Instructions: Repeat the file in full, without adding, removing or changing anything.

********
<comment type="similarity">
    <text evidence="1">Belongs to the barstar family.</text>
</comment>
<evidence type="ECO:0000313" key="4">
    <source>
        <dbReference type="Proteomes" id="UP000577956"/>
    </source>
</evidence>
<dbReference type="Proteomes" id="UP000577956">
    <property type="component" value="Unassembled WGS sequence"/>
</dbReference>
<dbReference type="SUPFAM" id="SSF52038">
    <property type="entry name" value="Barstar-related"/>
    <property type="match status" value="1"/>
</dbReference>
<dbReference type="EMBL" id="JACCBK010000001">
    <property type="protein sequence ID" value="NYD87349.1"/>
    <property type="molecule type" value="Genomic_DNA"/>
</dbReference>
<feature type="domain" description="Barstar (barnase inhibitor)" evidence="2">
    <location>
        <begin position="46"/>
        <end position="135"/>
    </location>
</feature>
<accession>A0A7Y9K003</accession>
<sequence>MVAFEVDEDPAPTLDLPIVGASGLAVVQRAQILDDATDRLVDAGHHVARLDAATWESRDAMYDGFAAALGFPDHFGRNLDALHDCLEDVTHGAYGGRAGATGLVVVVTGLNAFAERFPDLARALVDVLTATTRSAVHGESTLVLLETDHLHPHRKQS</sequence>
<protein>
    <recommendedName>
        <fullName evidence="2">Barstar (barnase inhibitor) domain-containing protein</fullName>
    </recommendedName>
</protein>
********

<comment type="similarity">
    <text evidence="1">Belongs to the barstar family.</text>
</comment>
<evidence type="ECO:0000313" key="4">
    <source>
        <dbReference type="Proteomes" id="UP000577956"/>
    </source>
</evidence>
<dbReference type="Proteomes" id="UP000577956">
    <property type="component" value="Unassembled WGS sequence"/>
</dbReference>
<dbReference type="SUPFAM" id="SSF52038">
    <property type="entry name" value="Barstar-related"/>
    <property type="match status" value="1"/>
</dbReference>
<dbReference type="EMBL" id="JACCBK010000001">
    <property type="protein sequence ID" value="NYD87349.1"/>
    <property type="molecule type" value="Genomic_DNA"/>
</dbReference>
<feature type="domain" description="Barstar (barnase inhibitor)" evidence="2">
    <location>
        <begin position="46"/>
        <end position="135"/>
    </location>
</feature>
<accession>A0A7Y9K003</accession>
<sequence>MVAFEVDEDPAPTLDLPIVGASGLAVVQRAQILDDATDRLVDAGHHVARLDAATWESRDAMYDGFAAALGFPDHFGRNLDALHDCLEDVTHGAYGGRAGATGLVVVVTGLNAFAERFPDLARALVDVLTATTRSAVHGESTLVLLETDHLHPHRKQS</sequence>
<protein>
    <recommendedName>
        <fullName evidence="2">Barstar (barnase inhibitor) domain-containing protein</fullName>
    </recommendedName>
</protein>